Next to speak was William Voegeli, who started by saying, “I will be extraordinarily brief, as I am extraordinarily unprepared,” which drew the otherwise quiet audience into laughter. Voegeli’s key point was that Trump is unlike any other president that we’ve ever had. He backed up this statement by explaining that every other president has been previously involved in the government or the military. Voegeli pointed out that the Republican party is making huge strides in the number of democratic seats being flipped from blue to red in the past year.
Andrew Busch began his discussion points by saying the current state of the Republican Party was like the Clint Eastwood movie, The Good, The Bad, and The Ugly. Before diving into his analogy, he stated that it is “highly unlikely that the Republican Party will cease to exist.” He continued that, although Trump has extremely low approval ratings at the moment, Republicans “will survive and adapt,” which is “the good” part. “The bad” is that our President only has a 6 point lead to democrats. Then “the ugly” is that the Republican coalition is shaken, and that the Republican college graduate vote is shifting away. Trump only had a 4 point win during the election, which is the smallest margin in recent history. Busch clarified that Trump was not the first one to start this shift.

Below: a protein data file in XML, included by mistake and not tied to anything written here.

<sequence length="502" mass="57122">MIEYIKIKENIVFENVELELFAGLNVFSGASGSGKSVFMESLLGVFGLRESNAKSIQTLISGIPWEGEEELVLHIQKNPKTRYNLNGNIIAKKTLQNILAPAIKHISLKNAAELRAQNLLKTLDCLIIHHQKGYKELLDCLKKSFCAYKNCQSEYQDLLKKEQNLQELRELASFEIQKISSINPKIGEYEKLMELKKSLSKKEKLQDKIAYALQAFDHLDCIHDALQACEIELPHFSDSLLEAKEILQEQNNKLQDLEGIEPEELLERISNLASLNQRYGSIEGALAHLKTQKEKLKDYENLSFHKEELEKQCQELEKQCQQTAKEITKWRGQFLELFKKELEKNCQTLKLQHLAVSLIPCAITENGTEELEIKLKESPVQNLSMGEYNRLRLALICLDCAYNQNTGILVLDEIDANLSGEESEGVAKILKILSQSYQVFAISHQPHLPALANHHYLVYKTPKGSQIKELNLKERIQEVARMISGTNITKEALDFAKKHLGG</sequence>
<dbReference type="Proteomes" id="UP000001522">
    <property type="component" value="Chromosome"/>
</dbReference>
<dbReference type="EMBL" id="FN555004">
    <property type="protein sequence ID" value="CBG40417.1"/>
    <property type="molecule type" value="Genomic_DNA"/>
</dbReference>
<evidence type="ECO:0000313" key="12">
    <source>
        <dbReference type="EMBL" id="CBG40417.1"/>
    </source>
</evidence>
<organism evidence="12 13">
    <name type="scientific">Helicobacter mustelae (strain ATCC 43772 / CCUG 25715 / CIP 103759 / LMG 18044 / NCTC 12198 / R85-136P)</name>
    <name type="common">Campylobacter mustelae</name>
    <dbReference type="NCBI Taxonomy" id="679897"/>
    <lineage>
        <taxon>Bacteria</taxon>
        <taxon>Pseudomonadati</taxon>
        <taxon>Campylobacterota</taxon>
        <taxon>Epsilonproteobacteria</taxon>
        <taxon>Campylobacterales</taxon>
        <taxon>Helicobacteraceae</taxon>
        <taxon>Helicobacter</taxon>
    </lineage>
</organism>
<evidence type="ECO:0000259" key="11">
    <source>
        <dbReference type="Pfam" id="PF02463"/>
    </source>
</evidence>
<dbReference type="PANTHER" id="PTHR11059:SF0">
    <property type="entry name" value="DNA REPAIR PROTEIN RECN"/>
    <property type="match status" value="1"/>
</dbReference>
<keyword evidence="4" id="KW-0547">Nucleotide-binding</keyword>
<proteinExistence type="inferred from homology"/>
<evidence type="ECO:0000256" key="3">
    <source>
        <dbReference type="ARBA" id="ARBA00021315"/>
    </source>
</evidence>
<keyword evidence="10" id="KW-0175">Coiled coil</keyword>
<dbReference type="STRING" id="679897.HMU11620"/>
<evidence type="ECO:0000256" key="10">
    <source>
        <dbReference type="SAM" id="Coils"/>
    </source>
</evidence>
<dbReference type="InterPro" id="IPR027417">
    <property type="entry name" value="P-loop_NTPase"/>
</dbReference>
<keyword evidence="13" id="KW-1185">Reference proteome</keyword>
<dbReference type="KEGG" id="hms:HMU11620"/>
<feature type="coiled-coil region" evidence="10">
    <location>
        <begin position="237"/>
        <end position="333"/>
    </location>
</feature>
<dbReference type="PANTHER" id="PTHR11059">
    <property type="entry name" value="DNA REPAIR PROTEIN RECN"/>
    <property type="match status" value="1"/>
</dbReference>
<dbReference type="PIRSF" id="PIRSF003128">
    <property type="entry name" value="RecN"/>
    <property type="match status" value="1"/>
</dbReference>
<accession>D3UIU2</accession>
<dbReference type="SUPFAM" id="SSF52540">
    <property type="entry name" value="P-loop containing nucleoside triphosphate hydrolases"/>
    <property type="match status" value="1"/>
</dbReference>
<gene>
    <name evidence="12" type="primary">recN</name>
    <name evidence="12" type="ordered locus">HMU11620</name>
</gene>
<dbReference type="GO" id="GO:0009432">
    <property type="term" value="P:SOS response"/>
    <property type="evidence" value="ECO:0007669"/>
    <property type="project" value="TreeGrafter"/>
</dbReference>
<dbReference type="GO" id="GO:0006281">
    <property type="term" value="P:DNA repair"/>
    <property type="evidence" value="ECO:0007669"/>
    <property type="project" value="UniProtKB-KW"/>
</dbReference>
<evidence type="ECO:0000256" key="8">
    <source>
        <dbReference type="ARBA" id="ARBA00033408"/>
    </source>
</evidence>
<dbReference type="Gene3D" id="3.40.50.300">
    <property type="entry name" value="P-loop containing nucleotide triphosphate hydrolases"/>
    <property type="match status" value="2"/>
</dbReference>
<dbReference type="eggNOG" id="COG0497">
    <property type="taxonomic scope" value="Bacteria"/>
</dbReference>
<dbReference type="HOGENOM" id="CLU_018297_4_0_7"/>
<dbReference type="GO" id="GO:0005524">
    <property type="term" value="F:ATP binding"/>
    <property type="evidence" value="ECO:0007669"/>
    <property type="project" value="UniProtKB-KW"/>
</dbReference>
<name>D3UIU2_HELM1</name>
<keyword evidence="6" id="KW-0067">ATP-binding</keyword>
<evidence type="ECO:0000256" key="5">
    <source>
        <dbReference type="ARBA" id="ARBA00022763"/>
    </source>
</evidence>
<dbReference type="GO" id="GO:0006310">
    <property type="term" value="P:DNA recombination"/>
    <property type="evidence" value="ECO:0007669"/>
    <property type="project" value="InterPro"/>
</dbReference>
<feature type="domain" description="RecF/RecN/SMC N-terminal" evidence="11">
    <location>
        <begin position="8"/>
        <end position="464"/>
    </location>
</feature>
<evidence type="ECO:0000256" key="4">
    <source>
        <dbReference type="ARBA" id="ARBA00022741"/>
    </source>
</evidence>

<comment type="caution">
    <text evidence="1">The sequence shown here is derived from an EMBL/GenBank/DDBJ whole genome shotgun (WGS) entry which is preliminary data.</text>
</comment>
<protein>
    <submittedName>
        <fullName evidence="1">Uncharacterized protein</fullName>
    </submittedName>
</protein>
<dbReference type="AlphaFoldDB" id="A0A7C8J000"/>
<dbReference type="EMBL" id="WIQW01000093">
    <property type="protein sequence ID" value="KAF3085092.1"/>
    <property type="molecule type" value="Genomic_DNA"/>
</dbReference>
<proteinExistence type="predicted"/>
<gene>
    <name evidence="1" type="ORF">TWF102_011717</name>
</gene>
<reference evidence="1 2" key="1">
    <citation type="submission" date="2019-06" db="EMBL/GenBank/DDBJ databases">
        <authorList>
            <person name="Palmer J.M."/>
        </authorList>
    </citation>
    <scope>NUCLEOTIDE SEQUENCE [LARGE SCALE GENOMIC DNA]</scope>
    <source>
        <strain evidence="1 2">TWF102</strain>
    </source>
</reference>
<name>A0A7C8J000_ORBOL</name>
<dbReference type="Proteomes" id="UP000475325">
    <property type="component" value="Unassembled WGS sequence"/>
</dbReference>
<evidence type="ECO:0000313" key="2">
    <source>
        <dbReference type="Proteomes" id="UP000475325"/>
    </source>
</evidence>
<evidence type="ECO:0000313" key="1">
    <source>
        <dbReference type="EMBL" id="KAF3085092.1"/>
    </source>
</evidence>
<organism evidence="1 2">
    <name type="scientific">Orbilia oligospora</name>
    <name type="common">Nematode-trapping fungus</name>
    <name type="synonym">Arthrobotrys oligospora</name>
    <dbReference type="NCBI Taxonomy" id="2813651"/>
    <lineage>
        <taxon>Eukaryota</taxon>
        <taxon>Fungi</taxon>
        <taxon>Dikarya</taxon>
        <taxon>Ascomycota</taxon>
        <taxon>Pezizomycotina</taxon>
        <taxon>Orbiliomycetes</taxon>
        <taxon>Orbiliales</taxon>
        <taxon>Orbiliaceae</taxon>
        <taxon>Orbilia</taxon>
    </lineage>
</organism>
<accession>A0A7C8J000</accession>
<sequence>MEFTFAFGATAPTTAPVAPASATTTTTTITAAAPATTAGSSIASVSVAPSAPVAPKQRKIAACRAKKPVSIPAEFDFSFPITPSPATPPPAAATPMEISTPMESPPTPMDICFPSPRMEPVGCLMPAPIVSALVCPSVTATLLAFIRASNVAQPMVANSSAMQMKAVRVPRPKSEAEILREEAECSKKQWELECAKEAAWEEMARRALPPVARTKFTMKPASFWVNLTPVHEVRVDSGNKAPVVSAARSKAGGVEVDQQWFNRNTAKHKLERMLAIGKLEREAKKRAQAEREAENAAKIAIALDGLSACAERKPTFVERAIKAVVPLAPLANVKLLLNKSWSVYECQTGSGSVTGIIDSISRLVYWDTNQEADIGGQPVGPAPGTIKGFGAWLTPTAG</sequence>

Busch gave his final remarks, by asking the audience “what are Republicans going to stand for? Can they broaden their coalition? Who’s going to pick up the Trump argument after Trump?” The last question was in reference to the fact that many Republicans are in support of Trump’s values, but not the President as an individual.
Ben Boyschuk was the last speaker of the night. He too touched on the important fact that Trump is unlike any President or Republican to be elected. He started off by taking a poll of how many people in the crowd were Republicans, and about 15 people raised their hands. Boyschuk then asked, of those people who consider themselves conservative, and a few hands went down. The next question was, “who voted for Trump?” after that about 10 hands were left in the air. The same number of hands remained raised when Boyschuk asked how many people were satisfied with Trump. When the audience was asked who was dis-satisfied, and who was unsure, and to that about 5 hands were raised.